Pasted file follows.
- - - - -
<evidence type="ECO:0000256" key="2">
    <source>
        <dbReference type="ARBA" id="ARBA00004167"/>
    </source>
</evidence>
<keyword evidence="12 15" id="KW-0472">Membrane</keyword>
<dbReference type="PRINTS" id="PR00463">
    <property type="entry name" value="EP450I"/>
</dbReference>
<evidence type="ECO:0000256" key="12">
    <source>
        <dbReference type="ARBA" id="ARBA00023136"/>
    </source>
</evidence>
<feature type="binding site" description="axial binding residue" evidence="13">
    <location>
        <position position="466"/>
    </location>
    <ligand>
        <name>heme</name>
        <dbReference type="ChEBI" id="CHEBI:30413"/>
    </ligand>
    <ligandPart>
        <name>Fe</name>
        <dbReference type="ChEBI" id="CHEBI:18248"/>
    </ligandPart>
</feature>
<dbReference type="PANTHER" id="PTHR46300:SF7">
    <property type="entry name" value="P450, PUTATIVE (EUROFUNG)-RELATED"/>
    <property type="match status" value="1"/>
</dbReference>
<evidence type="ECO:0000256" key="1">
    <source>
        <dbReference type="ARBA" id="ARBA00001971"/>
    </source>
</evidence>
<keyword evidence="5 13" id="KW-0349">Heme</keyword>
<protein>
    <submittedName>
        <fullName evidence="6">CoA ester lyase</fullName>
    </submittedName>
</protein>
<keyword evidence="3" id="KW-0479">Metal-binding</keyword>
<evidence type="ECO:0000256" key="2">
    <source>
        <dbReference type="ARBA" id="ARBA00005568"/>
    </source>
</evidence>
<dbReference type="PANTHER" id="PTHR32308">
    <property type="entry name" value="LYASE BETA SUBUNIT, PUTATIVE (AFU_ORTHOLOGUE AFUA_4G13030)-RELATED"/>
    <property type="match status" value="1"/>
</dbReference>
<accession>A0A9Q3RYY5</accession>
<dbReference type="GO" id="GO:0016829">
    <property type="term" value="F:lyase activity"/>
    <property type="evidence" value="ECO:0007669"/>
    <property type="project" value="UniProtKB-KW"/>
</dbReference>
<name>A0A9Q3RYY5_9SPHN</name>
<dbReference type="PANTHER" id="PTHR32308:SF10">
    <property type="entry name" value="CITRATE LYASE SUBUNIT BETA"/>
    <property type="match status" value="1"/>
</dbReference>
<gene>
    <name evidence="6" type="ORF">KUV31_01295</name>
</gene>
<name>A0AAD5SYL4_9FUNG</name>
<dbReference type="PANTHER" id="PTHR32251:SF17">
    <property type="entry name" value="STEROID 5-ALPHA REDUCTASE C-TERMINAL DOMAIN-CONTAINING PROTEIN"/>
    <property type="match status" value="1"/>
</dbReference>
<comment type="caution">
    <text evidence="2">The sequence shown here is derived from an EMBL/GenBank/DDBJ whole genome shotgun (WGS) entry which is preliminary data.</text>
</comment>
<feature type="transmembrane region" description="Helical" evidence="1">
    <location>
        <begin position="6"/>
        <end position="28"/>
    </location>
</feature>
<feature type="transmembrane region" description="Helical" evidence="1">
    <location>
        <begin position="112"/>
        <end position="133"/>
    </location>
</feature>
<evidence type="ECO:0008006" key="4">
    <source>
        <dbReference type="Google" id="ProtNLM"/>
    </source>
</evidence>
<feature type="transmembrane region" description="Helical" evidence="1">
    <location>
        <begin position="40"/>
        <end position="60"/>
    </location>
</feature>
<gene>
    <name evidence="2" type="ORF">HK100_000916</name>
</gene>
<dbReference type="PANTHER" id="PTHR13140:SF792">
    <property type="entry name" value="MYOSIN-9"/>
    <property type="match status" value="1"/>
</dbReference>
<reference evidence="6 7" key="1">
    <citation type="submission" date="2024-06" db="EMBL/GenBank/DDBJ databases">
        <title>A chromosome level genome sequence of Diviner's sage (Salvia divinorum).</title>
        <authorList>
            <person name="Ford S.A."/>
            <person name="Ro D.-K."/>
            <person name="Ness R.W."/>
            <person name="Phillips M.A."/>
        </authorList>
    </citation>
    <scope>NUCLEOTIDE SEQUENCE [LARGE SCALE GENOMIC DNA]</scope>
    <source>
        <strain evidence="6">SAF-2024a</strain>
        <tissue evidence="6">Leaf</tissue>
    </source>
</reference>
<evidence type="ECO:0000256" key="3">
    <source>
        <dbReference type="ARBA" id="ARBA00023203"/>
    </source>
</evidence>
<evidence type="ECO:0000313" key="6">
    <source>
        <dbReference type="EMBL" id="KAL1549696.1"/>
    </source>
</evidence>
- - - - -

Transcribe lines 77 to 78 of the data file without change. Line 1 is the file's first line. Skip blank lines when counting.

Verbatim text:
        <begin position="6"/>
        <end position="28"/>